TAIPEI (Taiwan News) - Taiwanese visitors and travelers from 20 other countries will not have to pay for visas on arrival in Thailand between December 1 and January 31 if they stay no longer than 15 days.
Thailand’s military-led Cabinet agreed Tuesday to waive the fee of 2,000 baht (NT$1,865) for citizens of countries such as China, India, Saudi Arabia, Kazakhstan, Ukraine and Romania, the Bangkok Post reported.
Thailand’s military-led government is using the months in the run-up to February elections to push through a host of new measures, including the legalization of marijuana for medical use, the setting up of a partnership system for same-sex couples and a crackdown on illegal immigrants.
A government spokesman said that the number of visas on arrival had been falling for more than two years, prompting the latest measure, which was expected to boost arrival numbers by 30 percent.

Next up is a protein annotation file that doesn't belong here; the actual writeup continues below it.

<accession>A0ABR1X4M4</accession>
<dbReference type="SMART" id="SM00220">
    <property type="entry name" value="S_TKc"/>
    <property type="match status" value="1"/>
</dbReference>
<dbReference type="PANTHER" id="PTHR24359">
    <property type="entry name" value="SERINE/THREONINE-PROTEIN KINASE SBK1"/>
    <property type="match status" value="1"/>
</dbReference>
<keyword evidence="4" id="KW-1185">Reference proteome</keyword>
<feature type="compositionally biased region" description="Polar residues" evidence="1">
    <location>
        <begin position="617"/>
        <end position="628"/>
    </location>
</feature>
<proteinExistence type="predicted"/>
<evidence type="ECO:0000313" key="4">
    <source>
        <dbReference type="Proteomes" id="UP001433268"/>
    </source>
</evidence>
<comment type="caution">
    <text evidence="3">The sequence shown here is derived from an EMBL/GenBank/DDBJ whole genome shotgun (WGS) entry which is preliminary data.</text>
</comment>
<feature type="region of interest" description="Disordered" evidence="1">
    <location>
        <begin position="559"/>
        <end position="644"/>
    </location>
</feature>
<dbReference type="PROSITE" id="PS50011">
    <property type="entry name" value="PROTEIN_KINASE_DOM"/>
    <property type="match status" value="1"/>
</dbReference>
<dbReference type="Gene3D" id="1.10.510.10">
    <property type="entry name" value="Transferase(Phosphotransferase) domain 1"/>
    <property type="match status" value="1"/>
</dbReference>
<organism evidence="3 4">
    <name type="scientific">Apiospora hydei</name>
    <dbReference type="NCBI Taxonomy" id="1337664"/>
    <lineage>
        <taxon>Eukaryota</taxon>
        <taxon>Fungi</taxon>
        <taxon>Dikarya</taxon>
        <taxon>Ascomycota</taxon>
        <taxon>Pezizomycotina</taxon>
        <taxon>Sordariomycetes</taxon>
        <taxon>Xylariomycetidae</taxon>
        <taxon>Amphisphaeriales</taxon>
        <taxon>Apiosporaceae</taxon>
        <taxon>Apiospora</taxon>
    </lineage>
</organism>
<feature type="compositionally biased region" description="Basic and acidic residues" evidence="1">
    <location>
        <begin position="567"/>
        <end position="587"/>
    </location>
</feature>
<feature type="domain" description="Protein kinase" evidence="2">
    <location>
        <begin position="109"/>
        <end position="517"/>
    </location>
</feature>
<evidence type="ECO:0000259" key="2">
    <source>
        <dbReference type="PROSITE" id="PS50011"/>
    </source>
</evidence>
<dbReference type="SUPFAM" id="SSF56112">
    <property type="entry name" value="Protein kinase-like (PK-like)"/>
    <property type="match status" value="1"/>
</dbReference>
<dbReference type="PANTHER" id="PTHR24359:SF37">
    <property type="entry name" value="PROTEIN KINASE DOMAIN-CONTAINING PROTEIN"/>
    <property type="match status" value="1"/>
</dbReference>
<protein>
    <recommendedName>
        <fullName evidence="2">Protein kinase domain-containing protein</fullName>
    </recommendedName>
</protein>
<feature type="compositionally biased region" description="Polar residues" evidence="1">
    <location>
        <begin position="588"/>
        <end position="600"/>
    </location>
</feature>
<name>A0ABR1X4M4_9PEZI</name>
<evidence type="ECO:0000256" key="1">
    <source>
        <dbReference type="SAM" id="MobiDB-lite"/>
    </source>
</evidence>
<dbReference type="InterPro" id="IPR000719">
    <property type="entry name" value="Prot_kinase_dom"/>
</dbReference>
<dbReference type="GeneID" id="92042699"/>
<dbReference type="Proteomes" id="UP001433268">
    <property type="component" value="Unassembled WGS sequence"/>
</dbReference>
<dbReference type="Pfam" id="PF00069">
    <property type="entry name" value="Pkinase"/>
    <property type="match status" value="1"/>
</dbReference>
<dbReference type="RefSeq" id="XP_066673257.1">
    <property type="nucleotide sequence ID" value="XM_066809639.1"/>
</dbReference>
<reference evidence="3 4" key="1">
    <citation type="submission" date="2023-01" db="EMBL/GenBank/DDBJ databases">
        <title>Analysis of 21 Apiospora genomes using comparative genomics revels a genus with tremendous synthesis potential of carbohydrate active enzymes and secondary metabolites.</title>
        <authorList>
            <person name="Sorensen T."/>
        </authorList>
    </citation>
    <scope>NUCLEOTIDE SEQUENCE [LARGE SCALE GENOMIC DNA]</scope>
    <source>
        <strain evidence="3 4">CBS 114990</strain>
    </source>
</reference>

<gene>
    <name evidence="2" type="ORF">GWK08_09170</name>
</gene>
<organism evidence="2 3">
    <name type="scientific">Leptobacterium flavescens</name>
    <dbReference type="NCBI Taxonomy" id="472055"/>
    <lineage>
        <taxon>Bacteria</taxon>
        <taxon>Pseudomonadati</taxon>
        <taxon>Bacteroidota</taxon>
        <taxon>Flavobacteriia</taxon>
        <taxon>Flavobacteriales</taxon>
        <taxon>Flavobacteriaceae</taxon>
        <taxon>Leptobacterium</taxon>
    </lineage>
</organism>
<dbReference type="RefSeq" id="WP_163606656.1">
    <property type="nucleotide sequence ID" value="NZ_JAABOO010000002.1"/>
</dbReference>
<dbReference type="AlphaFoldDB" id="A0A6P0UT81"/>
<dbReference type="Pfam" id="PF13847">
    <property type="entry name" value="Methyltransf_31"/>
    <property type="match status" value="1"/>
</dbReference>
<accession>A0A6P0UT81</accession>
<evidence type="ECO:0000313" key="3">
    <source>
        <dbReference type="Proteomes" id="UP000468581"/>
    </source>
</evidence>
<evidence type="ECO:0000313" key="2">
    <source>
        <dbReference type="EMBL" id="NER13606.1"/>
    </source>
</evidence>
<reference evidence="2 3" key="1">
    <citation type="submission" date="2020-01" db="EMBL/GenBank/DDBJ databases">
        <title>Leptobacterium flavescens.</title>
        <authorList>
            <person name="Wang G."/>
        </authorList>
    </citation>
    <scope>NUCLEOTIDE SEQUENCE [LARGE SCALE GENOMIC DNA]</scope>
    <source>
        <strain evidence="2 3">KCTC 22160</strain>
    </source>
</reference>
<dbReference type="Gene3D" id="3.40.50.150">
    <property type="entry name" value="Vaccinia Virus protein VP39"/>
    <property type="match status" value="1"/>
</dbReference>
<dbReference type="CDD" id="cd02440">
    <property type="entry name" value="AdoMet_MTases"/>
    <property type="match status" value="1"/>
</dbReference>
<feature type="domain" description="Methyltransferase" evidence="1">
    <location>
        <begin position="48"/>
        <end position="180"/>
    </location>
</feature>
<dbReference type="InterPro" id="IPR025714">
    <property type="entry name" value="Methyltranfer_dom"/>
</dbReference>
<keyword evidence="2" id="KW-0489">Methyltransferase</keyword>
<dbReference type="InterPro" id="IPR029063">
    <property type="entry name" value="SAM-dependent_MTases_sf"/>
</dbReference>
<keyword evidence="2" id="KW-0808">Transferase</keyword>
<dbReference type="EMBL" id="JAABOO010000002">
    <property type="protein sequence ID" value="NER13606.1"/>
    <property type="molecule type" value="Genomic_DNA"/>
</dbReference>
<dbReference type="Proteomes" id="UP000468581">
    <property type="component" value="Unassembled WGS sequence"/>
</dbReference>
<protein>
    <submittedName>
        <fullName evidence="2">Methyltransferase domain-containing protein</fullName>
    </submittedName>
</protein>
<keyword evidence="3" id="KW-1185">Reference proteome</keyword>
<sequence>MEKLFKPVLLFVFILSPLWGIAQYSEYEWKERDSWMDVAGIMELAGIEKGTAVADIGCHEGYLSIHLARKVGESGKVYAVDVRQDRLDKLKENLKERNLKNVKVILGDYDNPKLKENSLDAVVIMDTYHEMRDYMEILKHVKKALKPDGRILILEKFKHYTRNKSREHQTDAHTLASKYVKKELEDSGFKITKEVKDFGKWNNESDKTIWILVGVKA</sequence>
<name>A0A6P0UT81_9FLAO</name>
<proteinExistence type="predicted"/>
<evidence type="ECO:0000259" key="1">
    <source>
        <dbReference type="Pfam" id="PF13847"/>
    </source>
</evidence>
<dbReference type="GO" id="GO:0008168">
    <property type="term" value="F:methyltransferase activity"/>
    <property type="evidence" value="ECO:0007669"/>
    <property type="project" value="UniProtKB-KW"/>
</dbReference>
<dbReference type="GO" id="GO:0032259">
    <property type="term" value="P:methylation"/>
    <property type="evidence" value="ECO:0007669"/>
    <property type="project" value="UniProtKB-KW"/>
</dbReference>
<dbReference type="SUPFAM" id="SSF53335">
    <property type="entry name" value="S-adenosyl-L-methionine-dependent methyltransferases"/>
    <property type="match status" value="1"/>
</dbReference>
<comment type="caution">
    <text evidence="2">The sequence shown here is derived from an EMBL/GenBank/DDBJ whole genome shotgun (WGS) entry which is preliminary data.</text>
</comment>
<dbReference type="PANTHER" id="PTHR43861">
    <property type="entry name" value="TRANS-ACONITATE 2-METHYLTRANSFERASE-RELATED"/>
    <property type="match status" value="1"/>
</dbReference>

The main focus of the measure was believed to be Chinese tourists, who form the largest group of foreign visitors in the Southeast Asian country but began to stay away after a fatal shipping accident and a violent clash with an immigration official at an airport earlier this year.
In September, 648,000 Chinese tourists visited Thailand, a drop of almost 15 percent from the same month last year and almost 12 percent from August, according to the Bangkok Post.
In Taipei, the Ministry of Foreign Affairs (MOFA) welcomed the Thai Cabinet’s decision, adding that about 600,000 Taiwanese visited Thailand each year. In the other direction, 290,000 Thai traveled to Taiwan last year, an increase of 49.53 percent from the previous year following MOFA’s move to allow them visa-free entry.